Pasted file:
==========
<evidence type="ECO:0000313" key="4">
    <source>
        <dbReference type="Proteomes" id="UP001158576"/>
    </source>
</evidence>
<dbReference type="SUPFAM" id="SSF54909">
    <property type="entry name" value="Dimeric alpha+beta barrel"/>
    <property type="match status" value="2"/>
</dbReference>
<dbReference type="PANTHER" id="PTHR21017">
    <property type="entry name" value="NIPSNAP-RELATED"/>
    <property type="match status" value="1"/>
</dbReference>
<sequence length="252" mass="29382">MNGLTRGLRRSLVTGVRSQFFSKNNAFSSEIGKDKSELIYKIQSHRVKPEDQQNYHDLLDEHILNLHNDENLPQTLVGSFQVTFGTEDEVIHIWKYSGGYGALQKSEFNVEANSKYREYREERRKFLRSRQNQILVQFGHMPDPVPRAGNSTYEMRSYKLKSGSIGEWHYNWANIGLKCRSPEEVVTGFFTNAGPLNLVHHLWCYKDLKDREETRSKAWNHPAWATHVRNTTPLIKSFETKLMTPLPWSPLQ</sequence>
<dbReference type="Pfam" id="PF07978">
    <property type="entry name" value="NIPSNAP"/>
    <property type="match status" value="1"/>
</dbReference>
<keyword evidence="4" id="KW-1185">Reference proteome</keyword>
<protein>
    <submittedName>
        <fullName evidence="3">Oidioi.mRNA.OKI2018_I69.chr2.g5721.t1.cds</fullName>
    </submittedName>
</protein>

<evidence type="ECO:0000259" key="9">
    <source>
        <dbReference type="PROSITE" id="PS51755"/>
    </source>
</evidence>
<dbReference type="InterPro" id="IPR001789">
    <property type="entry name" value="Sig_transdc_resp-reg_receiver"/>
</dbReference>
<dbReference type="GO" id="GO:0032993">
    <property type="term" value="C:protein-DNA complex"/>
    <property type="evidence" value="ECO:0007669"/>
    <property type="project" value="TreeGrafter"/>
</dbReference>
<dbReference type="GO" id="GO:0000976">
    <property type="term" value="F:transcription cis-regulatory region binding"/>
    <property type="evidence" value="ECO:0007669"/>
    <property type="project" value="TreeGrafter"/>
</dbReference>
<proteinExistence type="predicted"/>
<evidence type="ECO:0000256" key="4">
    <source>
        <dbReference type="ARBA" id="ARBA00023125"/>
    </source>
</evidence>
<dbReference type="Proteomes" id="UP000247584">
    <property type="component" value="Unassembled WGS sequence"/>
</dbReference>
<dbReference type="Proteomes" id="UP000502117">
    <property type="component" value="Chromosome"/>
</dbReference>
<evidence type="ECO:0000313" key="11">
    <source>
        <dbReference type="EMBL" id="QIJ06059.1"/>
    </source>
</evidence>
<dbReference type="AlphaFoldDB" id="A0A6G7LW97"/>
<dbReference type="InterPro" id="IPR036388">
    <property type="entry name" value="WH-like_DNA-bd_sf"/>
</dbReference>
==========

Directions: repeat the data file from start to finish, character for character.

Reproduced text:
<evidence type="ECO:0000313" key="4">
    <source>
        <dbReference type="Proteomes" id="UP001158576"/>
    </source>
</evidence>
<dbReference type="SUPFAM" id="SSF54909">
    <property type="entry name" value="Dimeric alpha+beta barrel"/>
    <property type="match status" value="2"/>
</dbReference>
<dbReference type="PANTHER" id="PTHR21017">
    <property type="entry name" value="NIPSNAP-RELATED"/>
    <property type="match status" value="1"/>
</dbReference>
<sequence length="252" mass="29382">MNGLTRGLRRSLVTGVRSQFFSKNNAFSSEIGKDKSELIYKIQSHRVKPEDQQNYHDLLDEHILNLHNDENLPQTLVGSFQVTFGTEDEVIHIWKYSGGYGALQKSEFNVEANSKYREYREERRKFLRSRQNQILVQFGHMPDPVPRAGNSTYEMRSYKLKSGSIGEWHYNWANIGLKCRSPEEVVTGFFTNAGPLNLVHHLWCYKDLKDREETRSKAWNHPAWATHVRNTTPLIKSFETKLMTPLPWSPLQ</sequence>
<dbReference type="Pfam" id="PF07978">
    <property type="entry name" value="NIPSNAP"/>
    <property type="match status" value="1"/>
</dbReference>
<keyword evidence="4" id="KW-1185">Reference proteome</keyword>
<protein>
    <submittedName>
        <fullName evidence="3">Oidioi.mRNA.OKI2018_I69.chr2.g5721.t1.cds</fullName>
    </submittedName>
</protein>

<evidence type="ECO:0000259" key="9">
    <source>
        <dbReference type="PROSITE" id="PS51755"/>
    </source>
</evidence>
<dbReference type="InterPro" id="IPR001789">
    <property type="entry name" value="Sig_transdc_resp-reg_receiver"/>
</dbReference>
<dbReference type="GO" id="GO:0032993">
    <property type="term" value="C:protein-DNA complex"/>
    <property type="evidence" value="ECO:0007669"/>
    <property type="project" value="TreeGrafter"/>
</dbReference>
<dbReference type="GO" id="GO:0000976">
    <property type="term" value="F:transcription cis-regulatory region binding"/>
    <property type="evidence" value="ECO:0007669"/>
    <property type="project" value="TreeGrafter"/>
</dbReference>
<proteinExistence type="predicted"/>
<evidence type="ECO:0000256" key="4">
    <source>
        <dbReference type="ARBA" id="ARBA00023125"/>
    </source>
</evidence>
<dbReference type="Proteomes" id="UP000247584">
    <property type="component" value="Unassembled WGS sequence"/>
</dbReference>
<dbReference type="Proteomes" id="UP000502117">
    <property type="component" value="Chromosome"/>
</dbReference>
<evidence type="ECO:0000313" key="11">
    <source>
        <dbReference type="EMBL" id="QIJ06059.1"/>
    </source>
</evidence>
<dbReference type="AlphaFoldDB" id="A0A6G7LW97"/>
<dbReference type="InterPro" id="IPR036388">
    <property type="entry name" value="WH-like_DNA-bd_sf"/>
</dbReference>